The MVHR system is an essential part of a Passivhaus. The heating demand of such extremely energy efficient buildings is only 15 kWh/(m2a). As a comparison, the average 1970’s semi-detached social housing property has a heating demand of about 500 kWh/(m2a).
If this was replaced by natural ventilation at the same exchange rate, the heating demand would be 35kWh/(m2a). From this it can be seen that the process of recovering the heat from the stale, used air and transferring it to the fresh yet cold air, has a major influence on the energy and emission savings.
Particular attention has to be paid to the choice of the HRV system. Claims of manufacturers regarding efficiencies have to be taken with a pinch of salt, as various test methodologies can influence the results greatly. The safest way is to compare the efficiencies of the official Passive House certification (see PHI web page). The tests are done in a complete different way than e.g. the ones for Appendix Q here in Britain and mirror the overall efficiency within a dwelling more accurately.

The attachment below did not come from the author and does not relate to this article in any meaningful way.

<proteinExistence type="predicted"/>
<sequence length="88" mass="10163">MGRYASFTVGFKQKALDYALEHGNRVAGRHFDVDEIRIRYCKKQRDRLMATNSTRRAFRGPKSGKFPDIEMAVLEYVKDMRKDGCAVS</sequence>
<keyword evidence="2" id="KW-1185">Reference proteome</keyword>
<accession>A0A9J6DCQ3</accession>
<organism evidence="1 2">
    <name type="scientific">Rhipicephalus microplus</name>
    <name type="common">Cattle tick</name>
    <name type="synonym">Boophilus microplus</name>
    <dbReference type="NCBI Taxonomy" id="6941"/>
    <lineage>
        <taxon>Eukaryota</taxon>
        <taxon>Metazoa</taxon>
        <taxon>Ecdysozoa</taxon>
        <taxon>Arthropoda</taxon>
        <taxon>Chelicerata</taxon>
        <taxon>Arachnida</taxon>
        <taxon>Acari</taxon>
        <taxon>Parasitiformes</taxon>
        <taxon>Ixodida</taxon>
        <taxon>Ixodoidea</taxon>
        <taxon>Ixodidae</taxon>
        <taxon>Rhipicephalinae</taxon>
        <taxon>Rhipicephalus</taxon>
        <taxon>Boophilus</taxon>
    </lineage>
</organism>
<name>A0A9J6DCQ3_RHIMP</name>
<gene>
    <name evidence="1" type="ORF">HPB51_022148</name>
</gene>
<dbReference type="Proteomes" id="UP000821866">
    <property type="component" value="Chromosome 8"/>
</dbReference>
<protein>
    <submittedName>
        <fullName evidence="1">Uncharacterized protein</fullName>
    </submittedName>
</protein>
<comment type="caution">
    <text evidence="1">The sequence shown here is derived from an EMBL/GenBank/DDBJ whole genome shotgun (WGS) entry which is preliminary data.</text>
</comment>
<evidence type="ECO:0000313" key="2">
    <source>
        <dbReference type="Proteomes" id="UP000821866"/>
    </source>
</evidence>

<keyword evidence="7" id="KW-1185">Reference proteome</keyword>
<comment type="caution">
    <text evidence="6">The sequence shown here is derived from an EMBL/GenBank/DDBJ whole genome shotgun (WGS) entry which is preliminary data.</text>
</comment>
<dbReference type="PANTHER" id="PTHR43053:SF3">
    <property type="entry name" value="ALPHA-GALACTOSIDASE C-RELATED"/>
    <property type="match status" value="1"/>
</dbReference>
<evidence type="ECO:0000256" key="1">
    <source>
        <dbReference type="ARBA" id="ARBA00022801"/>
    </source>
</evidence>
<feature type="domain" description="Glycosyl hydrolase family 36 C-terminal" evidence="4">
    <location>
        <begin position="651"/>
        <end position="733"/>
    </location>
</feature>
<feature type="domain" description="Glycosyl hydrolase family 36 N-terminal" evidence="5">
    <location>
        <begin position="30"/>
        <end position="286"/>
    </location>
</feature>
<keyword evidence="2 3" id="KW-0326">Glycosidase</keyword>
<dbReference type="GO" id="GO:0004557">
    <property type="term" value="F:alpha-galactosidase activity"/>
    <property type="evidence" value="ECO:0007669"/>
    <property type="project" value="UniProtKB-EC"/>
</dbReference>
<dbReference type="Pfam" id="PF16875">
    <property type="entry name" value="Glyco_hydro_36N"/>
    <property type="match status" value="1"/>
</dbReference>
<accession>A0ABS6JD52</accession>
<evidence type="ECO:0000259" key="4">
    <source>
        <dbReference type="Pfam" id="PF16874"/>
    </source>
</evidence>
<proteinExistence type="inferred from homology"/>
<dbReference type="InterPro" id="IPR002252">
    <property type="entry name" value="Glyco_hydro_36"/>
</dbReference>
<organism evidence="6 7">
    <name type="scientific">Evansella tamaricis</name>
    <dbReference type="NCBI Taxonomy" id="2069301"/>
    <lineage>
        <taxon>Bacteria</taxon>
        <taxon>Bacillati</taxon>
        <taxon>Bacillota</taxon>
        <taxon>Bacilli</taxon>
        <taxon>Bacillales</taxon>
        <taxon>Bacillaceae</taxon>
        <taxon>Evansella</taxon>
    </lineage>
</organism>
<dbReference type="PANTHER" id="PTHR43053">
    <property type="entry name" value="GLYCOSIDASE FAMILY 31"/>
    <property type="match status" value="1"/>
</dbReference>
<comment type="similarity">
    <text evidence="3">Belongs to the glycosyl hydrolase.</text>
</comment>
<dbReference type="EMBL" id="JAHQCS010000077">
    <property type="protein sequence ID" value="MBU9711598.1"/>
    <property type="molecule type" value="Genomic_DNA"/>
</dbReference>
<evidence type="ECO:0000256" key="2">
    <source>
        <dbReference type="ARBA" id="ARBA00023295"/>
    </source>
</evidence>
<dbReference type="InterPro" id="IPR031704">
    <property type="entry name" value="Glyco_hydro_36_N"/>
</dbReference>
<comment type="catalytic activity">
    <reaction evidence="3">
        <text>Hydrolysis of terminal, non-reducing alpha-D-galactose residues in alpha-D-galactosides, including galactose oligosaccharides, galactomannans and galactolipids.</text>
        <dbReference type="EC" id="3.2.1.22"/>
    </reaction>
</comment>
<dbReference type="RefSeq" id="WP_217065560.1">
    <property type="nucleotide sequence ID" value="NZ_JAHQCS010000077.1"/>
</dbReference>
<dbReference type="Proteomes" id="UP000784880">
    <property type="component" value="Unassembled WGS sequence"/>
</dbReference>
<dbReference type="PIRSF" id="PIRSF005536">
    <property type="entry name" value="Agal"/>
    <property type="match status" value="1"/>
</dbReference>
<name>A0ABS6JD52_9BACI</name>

Also important is the level of insulation of the ducting. The intake and exhaust ducts within the thermal envelope are typically insulated with 25-50mm of vapour-proof insulation. The insulation needs to be taped correctly to the MVHR unit and the vapour barrier of the external walls. The specification of insulation needs to be checked with the Passive House Designer. All warm ducting (supply and extract) should normally be kept fully within the thermal envelope.
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